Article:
I really like this recording of 'Fine and Mellow'. The musicians are, of course, amazing. It's from 1957, when Billie was already more than a little trashed by drugs and alcohol. But she really was a phenomenal singer. Even as her voice became more and more ragged, her technique and sense of music were indefatigable. The Decca collection liner notes mention that she was the sort of musician (or artist is the term I think they use) who used one or two takes to record songs. She could simply get it right the first time. As the liner notes say, she had an idea of how she was going to do the song, and then she did it. Holiday didn't have the length of career that Armstrong did (he was recording from 1923 (at least) til 1971), she had only a couple of decades), but her music spread from that hot, swinging jazz moment in the 30s and the pop/ballad/jazz feel of the 50s and 60s.

And of course, I've just written a post which presents the history of 'jazz' in terms of two 'artists'. But I think it's important to note that Armstrong's Hot Five were just that - five (or seven, or six) musicians working together. The collective improvisation is really important, this isn't the showcasing of solos of the swing era. This is a group of people working and listening together to make something together. Holiday's work as a vocalist was primarily as a response to the bands and musicians she was working with. Her close friendship with Lester Young is perhaps the best example. There's plenty of anecdotal (and evidence based) discussion of their musical collaboration as a process of listening to and learning from each other. Young is often quoted as being most inspired by vocalist's technique. Holiday is often referred to as emulating Young's saxophone technique. Their musical relationship was indubitably one of collaboration and mutual inspiration. After all, it's very difficult to be a jazz musician all on your own.

"billie holiday and louis armstrong" was posted in the category digging and djing and lindy hop and other dances and music and research

March 26, 2009

i like pie

Posted by dogpossum on March 26, 2009 10:05 PM | Comments (0)

Here's a little round up:

Western Swing is ME.
I am currently in love with Bob Wills and his Texas Playboys. This is in preparation for the Hot Club of Cowtown tour next month. I saw them in the UK (at the Marlborough Jazz Fest) in 2004, and they were freakin' GREAT. The next week I saw Casey McGill's band at a dance camp and they told me that their bass player had absconded for the HCCT. I'm not sure whether that's a tragedy or an awesomey.

Bad foot is still ME.
My foot is still bung. I have been to see a podiatrist to strapped me up. That helped the first time, but not the second time. I am also doing exercises to strengthen the muscles in my calves/shin to help out my plantar fascia (ie so it's not overloaded). I am down to get orthotics next week, but they mightn't work. Basically, these fibroids in my foot are never going to go away and they can't be cut out. So I'm looking at pain management and impact reduction. I danced two half dances on the last weekend and it HURT. The problem is not so much the impact (which hurts and hurts normally), but the fact that there's pivoting and my foot actually twists when we do lots of turns and things. That's where the pain is at. It sucked to find out how much it still hurt, but at least I know where I'm at. Though I think I'd have preferred to continue in blissful (and hopeful) ignorance. If I can't dance again, I'm really not sure what I'm going to do. If it's not lindy hop, it could have been something else - I come from a long line of dancing, lumbering folk, and I can't fight my DNA. Perhaps I'll learn an instrument. Any suggestions? Maybe the drums? Bass? I did a lot of singing at school, but that was a long time ago.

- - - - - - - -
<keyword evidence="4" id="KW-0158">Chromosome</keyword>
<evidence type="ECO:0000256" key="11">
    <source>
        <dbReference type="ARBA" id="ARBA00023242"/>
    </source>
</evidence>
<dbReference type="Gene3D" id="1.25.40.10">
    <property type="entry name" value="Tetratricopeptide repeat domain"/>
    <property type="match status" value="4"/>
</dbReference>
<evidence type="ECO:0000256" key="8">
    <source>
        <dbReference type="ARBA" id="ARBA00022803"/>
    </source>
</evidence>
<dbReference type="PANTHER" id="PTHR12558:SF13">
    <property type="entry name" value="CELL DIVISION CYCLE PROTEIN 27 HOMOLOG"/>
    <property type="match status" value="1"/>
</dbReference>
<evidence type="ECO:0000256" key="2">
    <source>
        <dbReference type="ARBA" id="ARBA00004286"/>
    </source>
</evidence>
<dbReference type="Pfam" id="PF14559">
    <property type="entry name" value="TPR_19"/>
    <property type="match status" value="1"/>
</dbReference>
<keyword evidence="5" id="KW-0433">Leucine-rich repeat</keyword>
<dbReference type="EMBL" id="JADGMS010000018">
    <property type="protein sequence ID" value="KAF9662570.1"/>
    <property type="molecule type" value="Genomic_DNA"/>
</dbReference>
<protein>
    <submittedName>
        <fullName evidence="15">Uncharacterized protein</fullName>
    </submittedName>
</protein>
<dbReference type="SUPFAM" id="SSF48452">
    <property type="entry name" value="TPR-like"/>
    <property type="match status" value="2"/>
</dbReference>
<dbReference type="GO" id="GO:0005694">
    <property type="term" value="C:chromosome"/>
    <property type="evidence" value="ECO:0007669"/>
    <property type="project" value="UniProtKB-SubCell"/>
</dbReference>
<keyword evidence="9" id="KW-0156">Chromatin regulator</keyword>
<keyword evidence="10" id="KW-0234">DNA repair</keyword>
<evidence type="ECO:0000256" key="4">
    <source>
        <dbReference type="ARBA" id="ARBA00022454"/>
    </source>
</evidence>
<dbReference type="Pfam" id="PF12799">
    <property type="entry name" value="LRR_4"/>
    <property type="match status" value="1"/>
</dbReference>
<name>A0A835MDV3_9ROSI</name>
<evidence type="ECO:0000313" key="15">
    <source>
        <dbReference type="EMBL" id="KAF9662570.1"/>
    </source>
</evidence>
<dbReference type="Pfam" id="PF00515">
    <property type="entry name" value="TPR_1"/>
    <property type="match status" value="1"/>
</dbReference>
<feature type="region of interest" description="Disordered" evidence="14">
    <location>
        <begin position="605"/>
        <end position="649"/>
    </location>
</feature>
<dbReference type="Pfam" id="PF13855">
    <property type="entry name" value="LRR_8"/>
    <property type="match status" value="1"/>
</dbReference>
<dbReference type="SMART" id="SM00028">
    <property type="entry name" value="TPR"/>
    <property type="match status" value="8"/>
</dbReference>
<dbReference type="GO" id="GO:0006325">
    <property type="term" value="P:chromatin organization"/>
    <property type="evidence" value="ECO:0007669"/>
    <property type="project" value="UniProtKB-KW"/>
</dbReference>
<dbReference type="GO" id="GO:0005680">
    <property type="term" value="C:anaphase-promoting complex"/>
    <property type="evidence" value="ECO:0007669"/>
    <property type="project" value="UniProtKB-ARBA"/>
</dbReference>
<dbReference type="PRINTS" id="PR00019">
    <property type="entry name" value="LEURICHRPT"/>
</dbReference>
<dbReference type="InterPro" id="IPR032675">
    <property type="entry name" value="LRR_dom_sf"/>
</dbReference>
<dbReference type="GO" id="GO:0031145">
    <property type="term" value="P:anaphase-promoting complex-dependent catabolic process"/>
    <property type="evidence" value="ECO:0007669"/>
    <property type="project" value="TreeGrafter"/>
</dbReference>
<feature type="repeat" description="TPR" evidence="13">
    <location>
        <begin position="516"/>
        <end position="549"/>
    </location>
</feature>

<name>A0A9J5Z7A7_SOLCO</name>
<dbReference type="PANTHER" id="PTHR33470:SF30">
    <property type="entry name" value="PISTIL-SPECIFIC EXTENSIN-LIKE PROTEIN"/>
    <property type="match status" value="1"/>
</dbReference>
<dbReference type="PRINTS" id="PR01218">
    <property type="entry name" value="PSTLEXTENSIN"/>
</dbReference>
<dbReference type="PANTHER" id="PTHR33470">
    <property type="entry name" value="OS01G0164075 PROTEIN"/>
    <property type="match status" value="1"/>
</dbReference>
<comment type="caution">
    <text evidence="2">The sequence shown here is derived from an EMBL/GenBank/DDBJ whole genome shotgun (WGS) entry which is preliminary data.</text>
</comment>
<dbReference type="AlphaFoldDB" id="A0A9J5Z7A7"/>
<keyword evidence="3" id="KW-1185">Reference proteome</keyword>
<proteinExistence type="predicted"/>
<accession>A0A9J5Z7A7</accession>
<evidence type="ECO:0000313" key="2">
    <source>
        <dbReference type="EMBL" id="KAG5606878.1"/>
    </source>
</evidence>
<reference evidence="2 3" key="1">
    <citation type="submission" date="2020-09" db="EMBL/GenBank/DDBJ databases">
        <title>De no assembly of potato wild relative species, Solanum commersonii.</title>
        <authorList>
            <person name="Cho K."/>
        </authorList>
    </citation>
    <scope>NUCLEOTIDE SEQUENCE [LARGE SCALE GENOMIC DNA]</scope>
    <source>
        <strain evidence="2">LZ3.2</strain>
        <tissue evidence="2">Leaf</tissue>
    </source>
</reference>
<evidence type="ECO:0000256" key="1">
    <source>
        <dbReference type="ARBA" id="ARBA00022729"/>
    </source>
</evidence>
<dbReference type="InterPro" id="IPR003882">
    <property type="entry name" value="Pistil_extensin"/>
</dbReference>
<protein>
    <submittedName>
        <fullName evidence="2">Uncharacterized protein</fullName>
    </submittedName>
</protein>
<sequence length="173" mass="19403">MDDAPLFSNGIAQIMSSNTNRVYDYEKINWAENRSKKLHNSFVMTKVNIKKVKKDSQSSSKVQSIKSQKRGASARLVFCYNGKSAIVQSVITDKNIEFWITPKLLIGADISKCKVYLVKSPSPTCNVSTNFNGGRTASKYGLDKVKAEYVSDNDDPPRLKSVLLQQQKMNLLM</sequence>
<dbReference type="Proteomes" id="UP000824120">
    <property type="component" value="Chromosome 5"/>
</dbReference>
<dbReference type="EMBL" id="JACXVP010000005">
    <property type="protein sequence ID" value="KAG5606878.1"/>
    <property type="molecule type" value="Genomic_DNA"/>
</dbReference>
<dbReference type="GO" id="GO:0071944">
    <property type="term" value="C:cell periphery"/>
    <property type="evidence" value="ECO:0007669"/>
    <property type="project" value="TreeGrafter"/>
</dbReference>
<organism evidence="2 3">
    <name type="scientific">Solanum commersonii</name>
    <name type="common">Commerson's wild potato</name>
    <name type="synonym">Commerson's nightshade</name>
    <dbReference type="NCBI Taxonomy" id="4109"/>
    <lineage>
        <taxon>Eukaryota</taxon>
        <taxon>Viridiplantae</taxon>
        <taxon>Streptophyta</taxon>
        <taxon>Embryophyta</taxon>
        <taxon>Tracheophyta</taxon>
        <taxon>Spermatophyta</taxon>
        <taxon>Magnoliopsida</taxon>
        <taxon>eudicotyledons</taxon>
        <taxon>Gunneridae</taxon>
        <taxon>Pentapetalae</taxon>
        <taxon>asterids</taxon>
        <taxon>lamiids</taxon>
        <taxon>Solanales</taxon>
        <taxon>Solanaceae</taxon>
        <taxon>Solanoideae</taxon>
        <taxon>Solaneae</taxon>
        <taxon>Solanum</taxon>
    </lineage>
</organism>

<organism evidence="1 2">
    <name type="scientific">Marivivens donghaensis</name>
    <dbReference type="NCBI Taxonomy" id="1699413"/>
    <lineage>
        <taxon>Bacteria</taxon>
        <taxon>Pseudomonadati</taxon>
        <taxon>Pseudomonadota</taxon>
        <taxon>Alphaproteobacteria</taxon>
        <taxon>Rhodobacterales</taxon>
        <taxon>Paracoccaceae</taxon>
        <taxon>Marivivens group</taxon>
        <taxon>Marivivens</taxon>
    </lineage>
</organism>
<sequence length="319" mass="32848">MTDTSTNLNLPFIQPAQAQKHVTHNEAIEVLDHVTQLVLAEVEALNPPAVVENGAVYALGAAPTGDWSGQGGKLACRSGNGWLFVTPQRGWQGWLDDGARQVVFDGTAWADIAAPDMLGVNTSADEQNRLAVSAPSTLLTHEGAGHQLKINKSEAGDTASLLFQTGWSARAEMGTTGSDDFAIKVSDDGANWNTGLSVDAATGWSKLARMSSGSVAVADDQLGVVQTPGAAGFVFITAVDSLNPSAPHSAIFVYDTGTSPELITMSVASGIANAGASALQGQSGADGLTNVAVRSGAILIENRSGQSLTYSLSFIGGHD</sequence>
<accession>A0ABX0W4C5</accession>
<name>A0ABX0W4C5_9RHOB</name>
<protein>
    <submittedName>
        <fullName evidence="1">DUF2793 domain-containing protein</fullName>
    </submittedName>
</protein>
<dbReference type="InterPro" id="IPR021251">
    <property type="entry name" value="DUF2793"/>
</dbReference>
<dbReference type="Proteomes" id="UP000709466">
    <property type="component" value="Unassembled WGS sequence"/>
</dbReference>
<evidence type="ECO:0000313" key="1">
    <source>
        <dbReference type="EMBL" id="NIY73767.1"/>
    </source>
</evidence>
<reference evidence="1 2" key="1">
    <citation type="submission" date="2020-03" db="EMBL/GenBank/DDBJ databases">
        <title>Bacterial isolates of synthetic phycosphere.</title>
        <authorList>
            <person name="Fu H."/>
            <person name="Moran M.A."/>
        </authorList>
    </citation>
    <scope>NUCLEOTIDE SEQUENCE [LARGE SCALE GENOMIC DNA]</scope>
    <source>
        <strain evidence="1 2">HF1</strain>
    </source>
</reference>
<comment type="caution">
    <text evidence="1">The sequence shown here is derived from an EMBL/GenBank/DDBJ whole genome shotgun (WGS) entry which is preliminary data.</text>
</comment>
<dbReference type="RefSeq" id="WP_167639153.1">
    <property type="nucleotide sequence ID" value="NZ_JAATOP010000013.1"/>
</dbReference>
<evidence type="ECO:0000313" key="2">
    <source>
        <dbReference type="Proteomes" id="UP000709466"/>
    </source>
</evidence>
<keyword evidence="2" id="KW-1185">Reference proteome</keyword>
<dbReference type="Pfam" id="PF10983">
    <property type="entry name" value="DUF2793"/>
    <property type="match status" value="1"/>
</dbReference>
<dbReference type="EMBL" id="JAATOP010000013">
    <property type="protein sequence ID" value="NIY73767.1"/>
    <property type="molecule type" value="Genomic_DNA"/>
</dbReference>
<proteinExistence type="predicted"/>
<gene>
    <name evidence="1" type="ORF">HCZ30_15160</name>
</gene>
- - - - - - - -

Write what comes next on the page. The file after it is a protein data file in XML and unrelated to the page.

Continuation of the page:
Allergies are GO.
I am having trouble breathing and my ear is all glued up. Again. Still, I've had much less trouble with my health since I moved to Sydney, so I'm certainly not complaining. It is melaluca flowering season, and there goddamn paper barks all over every street in every inner city suburb in Australia, so I need to deal. Won't be long now, though, and I can come off the antihistamines.

Library is MINE.
I have been back to the Con's library this week. It is a joyful place. Though it is full of students, now, and that sucks. They're almost uniformly middle or upper class, supernerds and 70% male. Guess that's what a career in hardcore arty music requires. The jazz section was all dusty when I first got in there. Now it has at least some use. The refec near the library is SHITHOUSE. The actual room is quite nice - it has a lovely little stage (with nice piano), and would be perfect for a dance gig. The acoustics are magical. But the food is inedible. I was reduced to pre-made sandwiches. Most of the students in this (actually quite nice) mini-refec were eating packed lunches. There you go.

emusic is not all mine. Yet.
I am blowing through my emusic downloads ridiculously quickly. Even when I ration them. There're simply not enough.

Quickflix is suspended.
Since we moved to Sydney the DVDs have been slower to arrive, have almost always been terribly scratched, and we never get anything in the top 50 of our list. I have suspended our account until we've decided what to do. We're still on one of their unlimited DVD accounts, but I'm not sure it's worth it, as we only get about 3 a week, which isn't much better than getting 12 a month max, is it? The video shop here is pretty good, so we might just go old school. Though using a video shop means I have no natural limit on my DVD viewing.

Dr Who and Farscape rule my world.